So there’s no new Top Chef tonight. But don’t worry, here are some options for passing the time: Enter the Forking Fantastic Giveaway. Catch up with last week. Run down the street nude, tossing candy to passersby. (I really just wanted to see if you’d do that last one.) Or keep reading, and see what happens next.
San Francisco photos? No.
What’s the point, right? THE POINT: YOU ARE AN ADDICT.
I’m Brian, Michelle’s non-blogging, non-funny, non-chefly partner. She asked me to post tonight because her job is exhausting and I made dinner. I’ll say up front that I have tried to be a blogger in the past and failed because I’m a shitty writer and I write about boring things. There. You’ve been warned.
One more warning. I don’t have any pictures of the food I cooked until the very end because (a) Michelle had her good camera with her, (2) I didn’t know I’d be blogging, and (III) I have notoriously shaky hands. Seriously, someone at my office used to call me Cap’n Shakes because I can’t keep my hands from shaking for any length of time without resting them against something solid. Maybe I should get a doctor to look at that.
As I’m sure you already know, Michelle spent the weekend in San Francisco for the Blogher Food conference. And Michelle deserved a good homecoming meal, right? And you know what says “Welcome home to chilly, damp New Jersey!” best? SOUP.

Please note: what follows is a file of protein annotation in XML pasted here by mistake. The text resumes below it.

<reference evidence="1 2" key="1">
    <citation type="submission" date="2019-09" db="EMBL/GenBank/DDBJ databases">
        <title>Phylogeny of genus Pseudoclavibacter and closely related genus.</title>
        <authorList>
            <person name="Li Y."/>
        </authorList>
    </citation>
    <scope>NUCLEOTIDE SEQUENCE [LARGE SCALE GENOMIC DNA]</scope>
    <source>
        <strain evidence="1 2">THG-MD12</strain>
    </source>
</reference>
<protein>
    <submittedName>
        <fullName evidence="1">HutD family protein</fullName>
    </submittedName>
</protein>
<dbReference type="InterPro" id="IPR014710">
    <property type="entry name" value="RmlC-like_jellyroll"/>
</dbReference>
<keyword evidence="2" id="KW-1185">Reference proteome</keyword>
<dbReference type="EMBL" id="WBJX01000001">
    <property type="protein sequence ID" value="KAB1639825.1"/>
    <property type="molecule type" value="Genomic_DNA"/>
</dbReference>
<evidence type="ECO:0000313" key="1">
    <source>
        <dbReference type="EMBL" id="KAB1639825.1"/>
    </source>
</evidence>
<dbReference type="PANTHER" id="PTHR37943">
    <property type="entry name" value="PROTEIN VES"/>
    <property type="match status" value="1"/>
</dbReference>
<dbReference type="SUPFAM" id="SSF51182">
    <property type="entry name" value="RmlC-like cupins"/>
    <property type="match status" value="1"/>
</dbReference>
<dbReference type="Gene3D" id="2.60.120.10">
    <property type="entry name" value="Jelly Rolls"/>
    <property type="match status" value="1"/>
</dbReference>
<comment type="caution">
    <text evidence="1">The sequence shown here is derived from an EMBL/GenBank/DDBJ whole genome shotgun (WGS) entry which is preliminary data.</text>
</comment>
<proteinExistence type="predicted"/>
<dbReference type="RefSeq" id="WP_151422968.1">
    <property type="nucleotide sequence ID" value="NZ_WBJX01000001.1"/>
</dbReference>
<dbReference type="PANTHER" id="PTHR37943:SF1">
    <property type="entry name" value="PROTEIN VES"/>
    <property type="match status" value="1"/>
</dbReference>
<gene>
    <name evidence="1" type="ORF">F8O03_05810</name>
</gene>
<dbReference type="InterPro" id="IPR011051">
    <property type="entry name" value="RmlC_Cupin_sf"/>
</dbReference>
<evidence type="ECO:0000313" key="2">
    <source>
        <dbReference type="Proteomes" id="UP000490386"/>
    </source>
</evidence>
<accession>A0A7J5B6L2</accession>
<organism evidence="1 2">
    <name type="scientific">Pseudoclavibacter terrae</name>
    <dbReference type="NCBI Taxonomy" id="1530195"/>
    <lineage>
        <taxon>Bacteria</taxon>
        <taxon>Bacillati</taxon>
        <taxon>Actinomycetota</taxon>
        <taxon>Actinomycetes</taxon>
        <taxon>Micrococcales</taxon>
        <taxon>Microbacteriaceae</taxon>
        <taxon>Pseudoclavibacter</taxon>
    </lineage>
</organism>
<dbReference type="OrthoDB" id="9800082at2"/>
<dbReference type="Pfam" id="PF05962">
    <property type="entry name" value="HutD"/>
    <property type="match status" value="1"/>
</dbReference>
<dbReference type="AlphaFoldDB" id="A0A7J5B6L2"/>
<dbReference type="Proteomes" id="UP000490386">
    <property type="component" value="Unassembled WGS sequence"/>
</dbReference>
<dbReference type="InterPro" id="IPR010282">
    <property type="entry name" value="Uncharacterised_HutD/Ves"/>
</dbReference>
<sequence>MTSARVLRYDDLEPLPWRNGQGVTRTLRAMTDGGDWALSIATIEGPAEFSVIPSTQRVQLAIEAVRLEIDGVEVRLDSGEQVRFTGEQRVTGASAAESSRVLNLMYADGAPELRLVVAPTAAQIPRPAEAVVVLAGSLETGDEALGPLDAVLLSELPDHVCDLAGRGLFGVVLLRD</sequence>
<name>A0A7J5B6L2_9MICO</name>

I’ve made soup before, so it wasn’t like I was conquering the unknown, but I really wanted to make chowder. We happened to have a few ears of fresh sweet Jersey corn from the CSA in the fridge, so I thought I’d try to make a corn chowder. Because Michelle loves corn. (In fact, over dinner she told me that as a kid, one of her favorite foods was a can of corn heated up in a pan of milk with some salt and pepper. I’ll bet her Italian mother loved that.)(Ed.: It was her idea, because she thought chowder was too unhealthy.) And I’ve had chowders before so I have some idea of what they taste like and what’s supposed to go in them.
I picked up some milk on the way home and dug through the fridge for some other veggies – potatoes, onions, red peppers, celery – before thinking that I might want to look at a recipe before jumping into this. As it turns out, Starting with Ingredients has a potato and corn chowder that sounded exactly like what I was about to make, with one key exception – bacon. Why did I not think of that? (Ed.: Seriously, why didn’t you? It’s like I don’t know who I married anymore.) And why did we have no bacon in the house? (Ed.: Another excellent question.) It was raining and I wasn’t about to walk the thirty feet to the supermarket to get some, so I had to find a substitute. Curiously enough, we had a wonderful substitute on hand.